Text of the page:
Javanese cats are faithful companions who will follow you from room to room, chatting at you along the way. The Javanese shares many similarities with the Siamese, but there are subtle differences between the two.
Javanese cats, like their Balinese relatives, are playful, devoted, and always eager to tell you their views on life, love, and what you’ve served them for dinner. Javanese (and their Siamese relatives) have a fascination with food, and, while some will burn off the extra calories in playful antics, care must be taken that the less active don’t turn into butterballs.
Known for their curiosity, intelligence, and excellent communication skills, the Javanese breed is perfect if you want a responsive, interactive cat, one that will blow in your ear and follow you everywhere. Their meows seem definite attempts to communicate, and they look you directly in the eye and seem to answer when spoken to. Fanciers say that the Javanese are easy to train, and are not quite as demanding of your time and energy as are Siamese.
The Javanese is one breed in a line of designer Siamese-style cats that includes the Balinese, Colorpoint Shorthair, Oriental Shorthair, and Oriental Longhair. These breeds were inspired by breeders who wanted to take the qualities of the Siamese and alter the coat and colors to their liking. All of these breeds share similar conformations and personality types. The differences between these breeds lie in the coat length, colors, patterns, and the cat association to which you happen to subscribe.
The Siamese comes in four pointed colors: seal, blue, chocolate, and lilac. The Balinese is a long haired version of the Siamese in the same color schemes. The Colorpoint Shorthair comes in pointed colors outside the four traditional Siamese colors; they come in red, cream, tortie, and lynx points. The Javanese is a long haired version of the Colorpoint Shorthair.
The CFA is the only registry that separates the breeds into the classifications Colorpoint Shorthair and Javanese. The other registries merely extended the color parameters of the Siamese and the Balinese to include the wider range of colors. The CFA’s reasoning behind the separate designations is that Colorpoint Shorthairs and Javanese are hybrids, which they are, since these colors were created by crossing the Siamese with other breeds. However, some breeders feel that separating the Balinese and the Javanese is like splitting cat hairs; both breeds share a body type, personality, and coat, and the hybridization happened so long ago that it no longer matters. Other breeders zealously want the breeds kept separate to maintain the purity of the Siamese and Balinese lines.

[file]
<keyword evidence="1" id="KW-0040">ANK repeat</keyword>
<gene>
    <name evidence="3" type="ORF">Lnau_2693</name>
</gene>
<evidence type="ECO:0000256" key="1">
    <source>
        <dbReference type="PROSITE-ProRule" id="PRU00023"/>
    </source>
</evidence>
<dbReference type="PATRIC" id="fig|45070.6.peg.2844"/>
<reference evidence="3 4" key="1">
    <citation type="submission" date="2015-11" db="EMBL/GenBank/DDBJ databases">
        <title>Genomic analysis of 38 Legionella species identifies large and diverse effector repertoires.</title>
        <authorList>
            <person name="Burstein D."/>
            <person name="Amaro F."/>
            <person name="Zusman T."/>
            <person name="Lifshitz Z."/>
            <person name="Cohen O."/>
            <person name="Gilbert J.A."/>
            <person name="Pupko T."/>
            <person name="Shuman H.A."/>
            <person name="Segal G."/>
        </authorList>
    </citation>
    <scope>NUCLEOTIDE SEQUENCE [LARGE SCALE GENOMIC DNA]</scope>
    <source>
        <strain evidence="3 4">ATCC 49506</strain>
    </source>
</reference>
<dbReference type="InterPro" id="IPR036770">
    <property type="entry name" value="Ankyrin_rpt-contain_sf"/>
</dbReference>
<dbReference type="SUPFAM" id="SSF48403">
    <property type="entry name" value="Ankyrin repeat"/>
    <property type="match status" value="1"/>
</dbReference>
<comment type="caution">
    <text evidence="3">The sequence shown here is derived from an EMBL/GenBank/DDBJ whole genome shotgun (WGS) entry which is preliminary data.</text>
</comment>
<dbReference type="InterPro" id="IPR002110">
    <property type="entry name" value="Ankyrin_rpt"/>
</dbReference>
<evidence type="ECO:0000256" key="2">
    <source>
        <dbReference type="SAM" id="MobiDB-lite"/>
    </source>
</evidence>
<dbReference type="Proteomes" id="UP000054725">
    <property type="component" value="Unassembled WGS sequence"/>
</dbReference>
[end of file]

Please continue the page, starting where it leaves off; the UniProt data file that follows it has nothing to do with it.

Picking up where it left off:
The Javanese shares much of its history with the Balinese breed. The Javanese isn’t from the Isle of Java any more than the Balinese is from Bali; the name was bestowed because of the nice, romantic ring. One of the foundation cats of the Javanese breed was created by crossing a Balinese to a Colorpoint Shorthair. The result was a cat with all the characteristics of a Siamese but with a longer coat length and a color outside the basic four. These colorful longhairs were recognized by the CFA in 1987.
Thick semi-foreign body, not compact. Back gently slopes upward from
shoulders to tail. Well-rounded chest and firm hips. Boning medium, without undue bulk. Firmly developed muscular strength.
Modified wedge with rounded contours, in proportion with body. High,
defined cheekbones. Chin firm, but not overly prominent; aligns with
nose. Muzzle moderate with gentle contours in proportion with head. Nose medium in length; slight bump is acceptable; slight stop. Forehead is flat.
In proportion with head, broader at base, ending in slightly rounded
tips; placed as much on top of head as on sides; not flaring; alert.
Walnut shaped; spaced rather wide apart giving an open and alert
expression, and at a slight angle toward base of ears. No relationship
between coat and eye color.
Legs short, set evenly apart when viewed from front or back. Upper and
lower forelegs equal in length. Hind legs, thigh and lower leg approximately
equal in length. Feet are round, compact in proportion with body. All four feet
pointed directly straight forward, not inward or outward.
Carried erect when in motion, tapering to a rounded tip. Not overly
thick. Length of the body.
Red, cream, tortie, lynx point; may have white lockets or buttons
Semi-long. Texture flowing and silky, all-weather, with moderate and
medium undercoat. Slight to moderate ruff permissible. Britches are
shaggy; tail has full plume.
Medium to short. Solid colors may have a less dense coat. Texture
semi-plush, all-weather, resilient, with medium undercoat and lustrous